Hence, author Kevin Gutzman offered a convincing and historically accurate challenge to the ascendant nationalist ideology that swept the West following Springtime Revolutions in 1848 and the American Civil War of 1861-65. Biased nationalist historiography seeks to reread events surrounding the American Revolution through the lens of nineteenth-century nationalist ideology--and the late American Civil War.
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I, like many people, was abruptly woken up from my blissfully ignorant slumber to the political/economic turmoil our country has experienced these last few years. Finding myself insatiably hungry to learn about our history and the foundation this nation was built on I spend alota time studying the history of the American revolution and the early republic from an overall/federal level perspective. Being a citizen of Virginia (and being particularly fond of our flag) I began to wonder a bit more about her part in the Revolution during those times. Thanks to Tom Woods I discovered Kevin Gutzman's epic. Upon opening the first page you will find yourself immersed in the vibrant political scene in central Virginia -the epicenter of the newly forming republic- gaining a sense of the sentiments of the times, the political climate and culture- witnessing the great debates, political schisms and party feuds, all playing out before your eyes in incredible detail, satisfying the most erudite scholar while simultaneously entertaining the laymen historian with it's story-like read. Anyone interested in studying Virginia's (and thereby America's) history must not miss Kevin's incredible book.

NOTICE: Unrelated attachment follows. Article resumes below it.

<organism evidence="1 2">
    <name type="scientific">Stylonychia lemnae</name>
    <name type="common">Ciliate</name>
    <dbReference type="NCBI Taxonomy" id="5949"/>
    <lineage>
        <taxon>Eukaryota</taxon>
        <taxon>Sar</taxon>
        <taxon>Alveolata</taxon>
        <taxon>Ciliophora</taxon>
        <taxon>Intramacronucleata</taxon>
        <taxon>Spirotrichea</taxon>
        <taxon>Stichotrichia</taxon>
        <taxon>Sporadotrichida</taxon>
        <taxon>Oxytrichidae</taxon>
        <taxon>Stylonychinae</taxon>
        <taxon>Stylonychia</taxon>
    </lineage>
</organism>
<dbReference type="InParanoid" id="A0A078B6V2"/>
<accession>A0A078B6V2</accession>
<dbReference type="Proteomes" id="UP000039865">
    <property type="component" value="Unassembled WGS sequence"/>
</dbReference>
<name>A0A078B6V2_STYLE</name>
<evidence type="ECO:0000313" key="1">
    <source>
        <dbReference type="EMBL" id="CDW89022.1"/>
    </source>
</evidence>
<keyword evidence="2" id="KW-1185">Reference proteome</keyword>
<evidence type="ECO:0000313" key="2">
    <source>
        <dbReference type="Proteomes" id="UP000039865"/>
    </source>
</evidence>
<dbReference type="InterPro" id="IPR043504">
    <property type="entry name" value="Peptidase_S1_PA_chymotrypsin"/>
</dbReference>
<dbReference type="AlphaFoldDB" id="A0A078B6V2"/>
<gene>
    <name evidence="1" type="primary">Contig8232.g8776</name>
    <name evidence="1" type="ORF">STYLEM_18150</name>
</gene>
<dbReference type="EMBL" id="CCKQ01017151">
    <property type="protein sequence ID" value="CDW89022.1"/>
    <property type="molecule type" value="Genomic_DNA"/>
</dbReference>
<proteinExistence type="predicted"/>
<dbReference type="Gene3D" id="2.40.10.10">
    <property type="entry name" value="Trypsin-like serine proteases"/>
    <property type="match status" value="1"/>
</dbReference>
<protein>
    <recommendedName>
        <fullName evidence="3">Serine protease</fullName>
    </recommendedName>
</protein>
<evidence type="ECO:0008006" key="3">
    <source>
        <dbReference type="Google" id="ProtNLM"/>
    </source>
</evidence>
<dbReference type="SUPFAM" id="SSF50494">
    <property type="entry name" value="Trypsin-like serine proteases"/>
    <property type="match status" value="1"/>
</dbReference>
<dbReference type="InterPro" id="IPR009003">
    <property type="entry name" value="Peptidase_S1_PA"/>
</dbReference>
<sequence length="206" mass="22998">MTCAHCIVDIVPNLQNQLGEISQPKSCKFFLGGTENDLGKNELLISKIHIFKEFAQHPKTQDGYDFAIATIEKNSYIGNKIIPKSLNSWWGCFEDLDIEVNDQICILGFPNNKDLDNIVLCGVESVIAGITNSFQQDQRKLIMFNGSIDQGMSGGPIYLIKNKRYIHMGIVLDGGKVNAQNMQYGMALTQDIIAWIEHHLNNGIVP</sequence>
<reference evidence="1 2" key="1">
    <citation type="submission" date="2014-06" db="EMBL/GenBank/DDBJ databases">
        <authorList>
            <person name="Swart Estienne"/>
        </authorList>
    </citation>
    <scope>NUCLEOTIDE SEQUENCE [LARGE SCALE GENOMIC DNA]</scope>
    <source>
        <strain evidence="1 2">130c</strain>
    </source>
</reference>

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This is truly an amazing work. One must consider Virginia's place within the 13 colonies and the importance that Virginia played during the ratification debates.
Dr. Gutzman introduces you to some key players in Virginia politics that played an important part in the formation of our country, but that are rarely discussed in detail in other works. People such as John Taylor of Caroline, George Mason and Patrick Henry.
Without a doubt, this is the best book that I have read on the early politics of our country and the leading role that Virginia continued to play through Madison's presidency and the Virginia
Resolutions of 1798. Written by James Madison in defiance of the Alien and Sedition Acts and followed by Madison's Report of 1800. Kevin Gutzman provides a detailed description of events during this time frame and presents it both accurately and thoroughly enjoyable writing style.

You owe it to yourself to read this book if you have any interest in the events of this time period and the first mention of interposition and nullification.